Dissecting a “Healthy Delusion”: Why I Don’t Talk To Volleyballs…and You Shouldn’t Either

Posted on August 11, 2010. Filed under: Atheism, Personal, Religion |

Note from George: This is a response to a comment over at my friend Kate’s blog Just Another  Inkling. She asks me why I want to take away her God, even if he is imagined.  What is the motive for attacking personal belief?

First To Dispense With The General Answer

I can understand the frustration felt by many theists when they encounter anti-religious sentiment on the internet:

“Even if I am wrong about God, what harm does it cause?”

“Why does it matter so much to you if I am a Christian?”

“Why do you need to question my personal beliefs when they do no harm to you?”

The answers to these questions are simple.

If it were as simple as a personal, internal belief system it would not really matter.  If you were suffering a delusion (and you may not be) that had no bearing on how I or others lived our lives then I would be less inclined to question it.  The simple answer is that it does have an impact on the lives of others, and we’re not just talking butterfly wings here.

The belief in a dogmatic religious system leads to an Us vs. Them dichotomy, where religions sow the seeds of xenophobia and moral superiority.  I am not moral, or less moral, because I lack a personal relationship with your God.

My feeling is that this comes from religion’s assertion that it has a monopoly on truth.  If a theist believes that theirs is the greatest truth, then anyone not accepting that truth must be faulty in some way.  When you agree that someone is faulty, it naturally leads to trying to describe those faults.

You can't argue with logic....

If someone had an “imaginary friend” but lived their life in such a way as to not let that interfere with their interaction with others, it is doubtful that they would find themselves in a mental hospital.  If your imaginary friend insisted that you shout obscenities at anyone who could  not see her, then you would likely find yourself in the care of medical professionals.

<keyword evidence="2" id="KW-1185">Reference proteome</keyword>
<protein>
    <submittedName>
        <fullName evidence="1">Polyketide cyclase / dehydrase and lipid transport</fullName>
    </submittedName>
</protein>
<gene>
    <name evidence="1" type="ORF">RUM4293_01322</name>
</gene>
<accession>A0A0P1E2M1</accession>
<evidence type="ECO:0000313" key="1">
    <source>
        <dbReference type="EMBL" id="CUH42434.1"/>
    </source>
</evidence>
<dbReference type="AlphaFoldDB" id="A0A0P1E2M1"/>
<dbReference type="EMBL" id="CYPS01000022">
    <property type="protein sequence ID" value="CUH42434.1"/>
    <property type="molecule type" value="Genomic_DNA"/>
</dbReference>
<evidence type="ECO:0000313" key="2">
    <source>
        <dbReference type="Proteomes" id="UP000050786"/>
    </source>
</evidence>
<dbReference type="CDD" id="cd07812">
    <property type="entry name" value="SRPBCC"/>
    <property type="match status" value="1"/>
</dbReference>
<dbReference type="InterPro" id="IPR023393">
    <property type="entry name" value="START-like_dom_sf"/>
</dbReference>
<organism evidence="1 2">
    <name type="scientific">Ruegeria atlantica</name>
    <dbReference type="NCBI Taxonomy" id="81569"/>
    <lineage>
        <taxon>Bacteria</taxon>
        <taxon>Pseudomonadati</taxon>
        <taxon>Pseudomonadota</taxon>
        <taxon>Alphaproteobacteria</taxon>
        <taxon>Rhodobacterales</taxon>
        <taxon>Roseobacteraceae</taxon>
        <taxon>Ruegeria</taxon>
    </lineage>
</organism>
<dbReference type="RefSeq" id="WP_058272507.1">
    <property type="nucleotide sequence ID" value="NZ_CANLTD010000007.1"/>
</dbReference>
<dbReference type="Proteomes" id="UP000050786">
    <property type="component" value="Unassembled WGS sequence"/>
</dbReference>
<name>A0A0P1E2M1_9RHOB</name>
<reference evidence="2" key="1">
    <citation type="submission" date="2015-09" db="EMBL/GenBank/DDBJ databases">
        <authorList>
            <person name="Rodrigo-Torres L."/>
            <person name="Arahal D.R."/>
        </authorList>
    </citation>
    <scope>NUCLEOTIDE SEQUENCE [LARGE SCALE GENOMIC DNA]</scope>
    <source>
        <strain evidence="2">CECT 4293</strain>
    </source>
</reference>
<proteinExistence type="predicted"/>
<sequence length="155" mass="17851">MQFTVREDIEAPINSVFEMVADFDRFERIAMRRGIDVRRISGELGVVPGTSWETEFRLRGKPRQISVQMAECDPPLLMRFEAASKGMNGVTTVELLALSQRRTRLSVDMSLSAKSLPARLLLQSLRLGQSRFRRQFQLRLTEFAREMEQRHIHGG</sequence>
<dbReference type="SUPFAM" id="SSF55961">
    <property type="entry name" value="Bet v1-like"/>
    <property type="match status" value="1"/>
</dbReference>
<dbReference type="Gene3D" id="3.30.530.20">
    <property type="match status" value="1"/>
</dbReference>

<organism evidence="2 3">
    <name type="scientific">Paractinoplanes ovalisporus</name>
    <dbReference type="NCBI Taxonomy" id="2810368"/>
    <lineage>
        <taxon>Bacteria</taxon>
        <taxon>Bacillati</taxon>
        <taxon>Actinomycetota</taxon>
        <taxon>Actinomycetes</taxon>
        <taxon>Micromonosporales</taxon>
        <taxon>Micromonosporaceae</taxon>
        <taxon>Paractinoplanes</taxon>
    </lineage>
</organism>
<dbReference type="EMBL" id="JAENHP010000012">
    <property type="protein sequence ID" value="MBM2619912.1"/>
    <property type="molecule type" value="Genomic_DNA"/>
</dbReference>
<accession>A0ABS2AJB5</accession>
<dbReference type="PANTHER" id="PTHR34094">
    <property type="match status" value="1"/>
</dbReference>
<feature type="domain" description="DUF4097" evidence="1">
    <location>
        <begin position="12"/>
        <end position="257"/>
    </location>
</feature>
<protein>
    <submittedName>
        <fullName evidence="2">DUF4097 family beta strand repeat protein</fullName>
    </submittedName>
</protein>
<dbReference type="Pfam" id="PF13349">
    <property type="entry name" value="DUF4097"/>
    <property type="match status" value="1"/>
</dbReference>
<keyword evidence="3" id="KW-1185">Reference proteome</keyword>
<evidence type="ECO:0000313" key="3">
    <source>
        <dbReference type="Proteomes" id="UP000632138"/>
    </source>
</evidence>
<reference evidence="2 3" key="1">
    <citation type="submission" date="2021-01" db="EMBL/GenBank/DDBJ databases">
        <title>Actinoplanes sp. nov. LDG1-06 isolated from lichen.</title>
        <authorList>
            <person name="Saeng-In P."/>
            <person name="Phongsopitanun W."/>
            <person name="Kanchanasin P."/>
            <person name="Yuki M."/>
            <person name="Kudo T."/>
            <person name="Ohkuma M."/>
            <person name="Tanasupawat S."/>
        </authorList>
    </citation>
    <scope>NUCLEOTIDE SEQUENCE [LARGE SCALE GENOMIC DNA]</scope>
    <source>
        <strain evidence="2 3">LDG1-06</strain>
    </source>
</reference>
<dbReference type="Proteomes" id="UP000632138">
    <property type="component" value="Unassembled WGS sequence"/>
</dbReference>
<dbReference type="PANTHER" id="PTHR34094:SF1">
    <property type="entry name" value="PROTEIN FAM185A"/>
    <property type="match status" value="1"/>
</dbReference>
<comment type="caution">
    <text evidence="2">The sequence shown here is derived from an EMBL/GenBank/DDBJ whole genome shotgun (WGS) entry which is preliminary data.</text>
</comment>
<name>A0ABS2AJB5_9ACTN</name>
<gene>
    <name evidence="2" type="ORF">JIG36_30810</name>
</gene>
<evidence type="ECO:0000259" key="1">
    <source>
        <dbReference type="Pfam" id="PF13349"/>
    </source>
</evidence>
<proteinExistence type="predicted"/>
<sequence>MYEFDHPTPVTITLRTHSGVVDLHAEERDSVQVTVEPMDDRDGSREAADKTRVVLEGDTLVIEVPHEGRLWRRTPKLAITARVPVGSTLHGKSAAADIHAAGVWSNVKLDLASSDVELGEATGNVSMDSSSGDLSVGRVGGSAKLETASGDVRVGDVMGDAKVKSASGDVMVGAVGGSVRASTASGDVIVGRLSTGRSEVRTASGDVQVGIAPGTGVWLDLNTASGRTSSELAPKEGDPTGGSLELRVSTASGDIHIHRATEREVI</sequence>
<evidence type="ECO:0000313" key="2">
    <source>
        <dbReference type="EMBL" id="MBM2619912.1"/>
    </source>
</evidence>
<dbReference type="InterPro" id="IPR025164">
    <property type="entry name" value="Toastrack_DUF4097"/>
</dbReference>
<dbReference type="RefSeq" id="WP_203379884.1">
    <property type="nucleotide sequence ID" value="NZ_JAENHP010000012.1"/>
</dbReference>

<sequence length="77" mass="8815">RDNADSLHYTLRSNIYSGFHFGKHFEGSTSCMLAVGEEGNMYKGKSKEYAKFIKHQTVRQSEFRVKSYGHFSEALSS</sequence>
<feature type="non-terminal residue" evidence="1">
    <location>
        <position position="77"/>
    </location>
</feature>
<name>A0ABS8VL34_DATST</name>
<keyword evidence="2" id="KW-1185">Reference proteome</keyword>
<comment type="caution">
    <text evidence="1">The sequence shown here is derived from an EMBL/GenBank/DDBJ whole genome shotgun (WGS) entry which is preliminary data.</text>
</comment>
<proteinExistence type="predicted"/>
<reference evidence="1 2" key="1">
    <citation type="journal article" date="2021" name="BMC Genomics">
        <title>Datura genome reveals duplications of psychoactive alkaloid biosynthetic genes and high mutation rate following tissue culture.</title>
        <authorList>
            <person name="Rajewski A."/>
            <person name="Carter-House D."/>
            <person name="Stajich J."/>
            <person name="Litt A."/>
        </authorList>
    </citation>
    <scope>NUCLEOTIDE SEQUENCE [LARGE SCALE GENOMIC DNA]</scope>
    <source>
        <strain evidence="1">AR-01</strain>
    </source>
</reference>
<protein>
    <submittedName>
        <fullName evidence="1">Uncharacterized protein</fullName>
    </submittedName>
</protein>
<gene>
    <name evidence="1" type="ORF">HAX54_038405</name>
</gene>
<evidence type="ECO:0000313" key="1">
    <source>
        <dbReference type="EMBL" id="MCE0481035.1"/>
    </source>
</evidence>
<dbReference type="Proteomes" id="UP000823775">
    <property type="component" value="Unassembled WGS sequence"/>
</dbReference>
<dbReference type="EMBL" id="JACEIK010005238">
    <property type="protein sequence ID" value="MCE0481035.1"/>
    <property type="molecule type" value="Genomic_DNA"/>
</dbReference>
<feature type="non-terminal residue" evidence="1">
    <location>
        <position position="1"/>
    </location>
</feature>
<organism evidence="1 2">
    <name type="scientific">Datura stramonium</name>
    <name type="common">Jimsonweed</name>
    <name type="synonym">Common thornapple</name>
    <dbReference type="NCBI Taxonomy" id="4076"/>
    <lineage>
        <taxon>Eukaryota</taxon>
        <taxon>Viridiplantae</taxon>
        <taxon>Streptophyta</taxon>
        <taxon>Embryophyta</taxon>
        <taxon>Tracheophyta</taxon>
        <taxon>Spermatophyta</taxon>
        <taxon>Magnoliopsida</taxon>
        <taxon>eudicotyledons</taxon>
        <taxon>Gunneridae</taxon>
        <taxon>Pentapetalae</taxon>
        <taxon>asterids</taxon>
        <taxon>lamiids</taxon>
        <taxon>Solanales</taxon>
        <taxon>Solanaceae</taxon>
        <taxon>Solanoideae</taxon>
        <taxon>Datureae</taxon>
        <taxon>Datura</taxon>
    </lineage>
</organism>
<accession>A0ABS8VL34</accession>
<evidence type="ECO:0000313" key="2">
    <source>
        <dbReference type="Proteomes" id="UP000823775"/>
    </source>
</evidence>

I am not saying God is necessarily imaginary, and I’m certainly not saying that God impels theists to shout obscenities at atheists.  I am implying that religion is not strictly “personal”.  It forces its own beliefs into the world I live in.  It asks that as a society we afford it special privilege in spite of expansive evidence to the contrary.  It asks us to maintain archaic moral judgments so as to not offend its believers.

The reasons to fight back are twofold:

  1. Atheists are questioning Christianity’s monopoly on truth; if Christians are put to task, the moderate ones are less likely to make sweeping assertions that affect us all.
  2. Atheists are fighting the battle to define themselves.  If the only reference a Christian has with which to judge an atheist is the propaganda of their church, we risk the demonization afforded to those who spoke outside of church doctrine before us.

…..And Now, For Reasons Completely Different

I thought I would get that brief discussion out of the way  before addressing this comment by Kate on her site.  I may have started off talking to her to satisfy both those goals listed above; but as with all people we come to consider friends, it is about more now.

From the comments section of her post I Repeat: Atheists are NOT Lacking in Imagination, I wrote:

I don’t want to come across as attributing thoughts to you, but I wonder if you really are a skeptic who has Stockholm Syndrome. You seem so willing to make every step toward agnosticism save the very last one. Like staying in a bad relationship because it is comfortable.

I mean this in the best possible way. I have rarely met a Christian so open to the idea that they may be wrong.  I respect Kate’s faith much more knowing that it is in some way subject to critical analysis on her part.  Her answer I find more surprising still:

Single White Male Seeks Same- I'm a man of few words but I'll take good care of you...I was born to serve.

Here is the thing. As Einstein needed that static universe in order to “be okay,” I need Jesus in order to “be okay.” This may not be an objective reason for my stubbornly clinging to faith in the face of a barrage of facts refuting it, but it is the way I keep functioning. Does that make sense? This world is far too large and vast, wasteful and lonely for me to divorce Jesus Christ, even if he is nothing more than the “Wilson” volley ball Chuck created while on that Island [from the movie Cast Away].

I need my “Wilson,” George…and I do come to the defense of my Wilson. Have you ever seen that movie? A grown man grievously sobbing at the loss of his imaginary friend of 4 or 5 years—a volleyball, for crying out loud!

That’s me. On the day I wake up and find my Jesus is gone, is the day I begin my grief and my own vigorous sobbing.

I need more than just someone more competent to train me in managing my life honorably, I need someone to go shoulder to shoulder with me through this, sometimes amusing, sometimes horrifying, sometimes peaceful, sometimes tumultuous thing called life. I am better for it.